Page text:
Eden Gardens residents hold hands in a neighbourhood (Submitted photo)

Compassion and enthusiasm are at the centre of Eden Gardens’ approach to dementia care

By 2031, an estimated 937,000 Canadians will be living with dementia

At Eden Gardens – a dementia care facility in Nanaimo – the person comes before the diagnosis.

Eden Gardens, formerly known as the Nanaimo Traveller’s Lodge, offers a compassionate approach for seniors with dementia. 130 residents live at Eden Gardens, and around 160 people come to their day program on a monthly basis. Eden Gardens’ residents come from Qualicum Beach to the Cowichan Valley.

Erin Beaudoin, Chief Motivator and CEO of Eden Gardens said their philosophy is to fight the three plagues of humankind: helplessness, boredom, and loneliness.

“When you’ve boredom, helplessness, and loneliness, you fight it with spontaneity, meaningful give-and-receive care, and companionship,” Beaudoin said.

As of today, there are over half a million Canadians living with dementia. According to statistics from the Alzheimer Society of Canada, there will be 937,000 Canadians living with dementia by 2031. Costs for dementia care are expected to rise to $16.6 billion by 2031 as well. The Alzheimer Society is calling for the immediate development of a national dimentia care strategy. Approaches to dementia care shown at Eden Gardens could play a role in that strategy.

Residents of Eden Gardens do not live in ‘wards’, they live in neighbourhoods and communities. 11 residents live in a neighbourhood, and two neighbourhoods can connect through a door to make a community.

The neighbourhoods are slowly filling up with vintage furniture donated to Eden Gardens to make neighbourhoods feel more like home. Each neighbourhood is different – some even have pets like cats or birds.

“We try to collect antique furniture and things that will prompt reminiscence,” Beaudoin said. “You get the story telling, and when they talk about themselves or the story, they’re more at peace than if they’re searching for something to do or trying to leave. Then we can understand that person better so we can do their care better.”

Ground floor neighbourhoods have access to outdoor gardens. Upper level communities have air conditioned solariums filled with plants. Residents with the ability to help with gardening are encouraged to do so. The care goes beyond gardening. If there’s something a resident wants, Beaudoin and her staff make every effort to make sure they get it.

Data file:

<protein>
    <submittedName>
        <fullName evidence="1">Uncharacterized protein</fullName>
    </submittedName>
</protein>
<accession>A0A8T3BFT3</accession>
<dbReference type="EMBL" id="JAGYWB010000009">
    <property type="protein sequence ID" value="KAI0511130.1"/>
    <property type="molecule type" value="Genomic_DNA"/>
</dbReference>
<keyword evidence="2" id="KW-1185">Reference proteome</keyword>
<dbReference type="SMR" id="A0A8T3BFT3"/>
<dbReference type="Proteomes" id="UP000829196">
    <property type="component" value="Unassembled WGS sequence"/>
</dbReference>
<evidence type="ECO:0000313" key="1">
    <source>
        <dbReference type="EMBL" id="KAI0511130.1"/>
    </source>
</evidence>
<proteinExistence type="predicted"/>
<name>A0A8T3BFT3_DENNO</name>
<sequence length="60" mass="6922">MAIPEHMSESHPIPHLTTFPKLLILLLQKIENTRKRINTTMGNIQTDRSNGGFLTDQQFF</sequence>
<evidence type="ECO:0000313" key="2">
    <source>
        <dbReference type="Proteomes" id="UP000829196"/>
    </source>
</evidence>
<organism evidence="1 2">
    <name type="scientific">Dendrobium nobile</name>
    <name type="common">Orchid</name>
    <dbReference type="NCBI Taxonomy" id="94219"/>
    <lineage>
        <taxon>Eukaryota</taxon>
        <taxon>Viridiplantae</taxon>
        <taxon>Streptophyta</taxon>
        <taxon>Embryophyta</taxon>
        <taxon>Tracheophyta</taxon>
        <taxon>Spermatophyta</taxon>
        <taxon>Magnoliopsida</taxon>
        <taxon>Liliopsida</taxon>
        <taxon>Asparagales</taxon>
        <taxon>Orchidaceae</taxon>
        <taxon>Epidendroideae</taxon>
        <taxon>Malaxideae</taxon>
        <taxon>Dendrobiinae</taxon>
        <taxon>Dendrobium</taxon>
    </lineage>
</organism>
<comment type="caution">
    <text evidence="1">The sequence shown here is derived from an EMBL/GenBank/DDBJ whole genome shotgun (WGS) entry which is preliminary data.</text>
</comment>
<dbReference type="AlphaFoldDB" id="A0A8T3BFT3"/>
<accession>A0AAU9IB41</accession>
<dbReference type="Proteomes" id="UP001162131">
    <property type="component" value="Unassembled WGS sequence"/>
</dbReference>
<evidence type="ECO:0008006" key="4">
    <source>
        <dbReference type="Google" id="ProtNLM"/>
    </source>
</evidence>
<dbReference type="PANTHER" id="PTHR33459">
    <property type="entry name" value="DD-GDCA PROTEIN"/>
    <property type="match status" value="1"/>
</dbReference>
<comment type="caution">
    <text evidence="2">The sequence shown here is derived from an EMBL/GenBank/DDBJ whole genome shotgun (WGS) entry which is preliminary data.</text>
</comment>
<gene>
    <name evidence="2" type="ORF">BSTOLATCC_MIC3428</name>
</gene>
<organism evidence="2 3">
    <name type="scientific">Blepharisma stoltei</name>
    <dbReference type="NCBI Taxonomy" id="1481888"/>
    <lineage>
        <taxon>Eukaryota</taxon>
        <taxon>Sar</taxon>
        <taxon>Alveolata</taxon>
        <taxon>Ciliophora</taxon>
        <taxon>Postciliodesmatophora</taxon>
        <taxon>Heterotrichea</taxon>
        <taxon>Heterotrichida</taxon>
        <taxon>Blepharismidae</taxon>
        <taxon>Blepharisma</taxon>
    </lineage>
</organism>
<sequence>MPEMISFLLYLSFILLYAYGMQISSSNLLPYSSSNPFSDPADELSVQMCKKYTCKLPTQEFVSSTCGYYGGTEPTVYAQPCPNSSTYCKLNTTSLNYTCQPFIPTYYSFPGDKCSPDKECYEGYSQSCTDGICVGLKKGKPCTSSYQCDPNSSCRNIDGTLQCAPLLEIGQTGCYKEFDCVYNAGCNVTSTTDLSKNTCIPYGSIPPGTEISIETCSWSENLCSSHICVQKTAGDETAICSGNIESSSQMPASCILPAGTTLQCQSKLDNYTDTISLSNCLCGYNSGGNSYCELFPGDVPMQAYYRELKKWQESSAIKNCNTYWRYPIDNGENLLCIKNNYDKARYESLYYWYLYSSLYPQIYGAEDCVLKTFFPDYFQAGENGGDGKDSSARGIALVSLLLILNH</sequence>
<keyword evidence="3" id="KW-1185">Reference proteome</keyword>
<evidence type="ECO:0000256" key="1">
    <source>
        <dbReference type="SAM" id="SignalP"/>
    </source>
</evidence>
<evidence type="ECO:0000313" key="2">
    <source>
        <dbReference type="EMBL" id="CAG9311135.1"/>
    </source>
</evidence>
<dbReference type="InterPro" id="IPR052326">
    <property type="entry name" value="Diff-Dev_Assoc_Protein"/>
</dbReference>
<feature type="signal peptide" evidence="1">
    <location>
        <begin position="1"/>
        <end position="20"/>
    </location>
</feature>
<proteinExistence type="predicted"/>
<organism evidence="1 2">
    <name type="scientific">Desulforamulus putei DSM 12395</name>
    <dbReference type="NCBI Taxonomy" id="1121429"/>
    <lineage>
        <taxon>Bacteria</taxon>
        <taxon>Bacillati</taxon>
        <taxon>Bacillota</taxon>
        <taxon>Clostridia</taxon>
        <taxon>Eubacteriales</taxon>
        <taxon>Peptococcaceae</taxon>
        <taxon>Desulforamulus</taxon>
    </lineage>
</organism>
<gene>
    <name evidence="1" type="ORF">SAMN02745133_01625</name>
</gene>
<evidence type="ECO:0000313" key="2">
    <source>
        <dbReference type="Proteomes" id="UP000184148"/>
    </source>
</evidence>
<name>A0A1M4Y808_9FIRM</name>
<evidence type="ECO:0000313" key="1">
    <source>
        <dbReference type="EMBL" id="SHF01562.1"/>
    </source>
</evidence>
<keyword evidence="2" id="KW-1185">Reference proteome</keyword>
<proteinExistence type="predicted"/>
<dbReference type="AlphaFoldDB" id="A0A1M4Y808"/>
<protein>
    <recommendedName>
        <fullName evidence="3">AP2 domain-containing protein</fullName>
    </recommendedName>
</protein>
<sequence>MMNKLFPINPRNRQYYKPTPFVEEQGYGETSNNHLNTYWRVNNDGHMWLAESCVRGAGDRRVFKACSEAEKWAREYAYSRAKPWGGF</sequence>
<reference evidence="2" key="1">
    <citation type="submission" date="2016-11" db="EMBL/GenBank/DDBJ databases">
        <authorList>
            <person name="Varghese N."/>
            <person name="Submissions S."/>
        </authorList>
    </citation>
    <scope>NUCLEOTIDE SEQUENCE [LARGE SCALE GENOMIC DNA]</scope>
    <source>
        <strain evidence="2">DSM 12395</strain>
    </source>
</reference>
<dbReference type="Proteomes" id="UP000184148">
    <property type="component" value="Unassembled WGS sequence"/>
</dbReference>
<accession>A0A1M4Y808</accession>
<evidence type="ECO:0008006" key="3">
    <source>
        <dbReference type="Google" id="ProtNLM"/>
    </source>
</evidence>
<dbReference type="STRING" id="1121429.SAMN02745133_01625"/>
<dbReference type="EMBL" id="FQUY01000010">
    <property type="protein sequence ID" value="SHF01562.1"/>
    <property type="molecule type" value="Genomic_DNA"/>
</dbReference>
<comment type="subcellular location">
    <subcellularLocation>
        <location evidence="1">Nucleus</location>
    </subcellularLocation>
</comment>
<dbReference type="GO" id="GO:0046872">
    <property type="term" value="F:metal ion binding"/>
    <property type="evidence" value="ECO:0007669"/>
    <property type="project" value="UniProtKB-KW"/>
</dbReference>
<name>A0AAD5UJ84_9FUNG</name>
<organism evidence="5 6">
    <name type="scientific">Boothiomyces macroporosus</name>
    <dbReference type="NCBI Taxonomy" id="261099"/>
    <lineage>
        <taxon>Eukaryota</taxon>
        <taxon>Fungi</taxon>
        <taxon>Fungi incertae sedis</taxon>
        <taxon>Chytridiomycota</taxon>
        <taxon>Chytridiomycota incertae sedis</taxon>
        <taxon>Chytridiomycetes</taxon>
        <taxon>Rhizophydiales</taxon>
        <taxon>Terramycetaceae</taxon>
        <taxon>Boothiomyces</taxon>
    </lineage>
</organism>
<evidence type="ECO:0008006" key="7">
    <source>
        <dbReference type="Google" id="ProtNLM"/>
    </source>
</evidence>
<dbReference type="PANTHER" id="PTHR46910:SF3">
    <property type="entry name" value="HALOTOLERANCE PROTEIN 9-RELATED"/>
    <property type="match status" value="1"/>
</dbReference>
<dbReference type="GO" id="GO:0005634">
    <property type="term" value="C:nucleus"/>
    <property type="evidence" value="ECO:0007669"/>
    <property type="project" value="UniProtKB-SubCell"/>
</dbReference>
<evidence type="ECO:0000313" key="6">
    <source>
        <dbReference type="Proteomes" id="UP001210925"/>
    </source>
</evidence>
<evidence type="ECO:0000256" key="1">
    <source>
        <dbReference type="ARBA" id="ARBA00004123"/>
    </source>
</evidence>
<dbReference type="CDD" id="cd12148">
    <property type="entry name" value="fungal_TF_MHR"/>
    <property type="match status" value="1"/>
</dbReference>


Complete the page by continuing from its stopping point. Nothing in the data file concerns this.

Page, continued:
“It’s about trying to be person centred, and trying to treat more than just the human body. We want to treat the soul, see who that person is, and what they can bring to our environment,” Beaudoin said.

Continuity of staff is important in dementia care, so Eden Gardens keeps regular staff in neighbourhoods. Each resident has an individual care plan so staff know the likes and dislikes of the people they are providing care to.

Each neighbourhood has wooden birds on a wire that represent the residents in that neighbourhood. When residents pass away, their birds are placed on an arbutus tree in the neighbourhood. Rather than moving bodies out of sight and impersonally, they are moved through the front door – the same way they came in.

“It’s really emotional, and an honourable way to leave our home,” Beaudoin said. “These are people we loved.”

Eden Gardens fundraises to provide programs like music therapy, art therapy, and horticultural therapy for their residents. The programs cost roughly $110,000 per year – Beaudoin said she could easily triple the programs and still not meet demand.

Everything at Eden Gardens is built around giving the residents choice, and making them feel like they are at home. At the core of it all is love, and compassion, rather than providing care that focuses simply on a diagnosis.

“It’s time to stop being this institution, and start doing things in a different way,” Beaudoin said.

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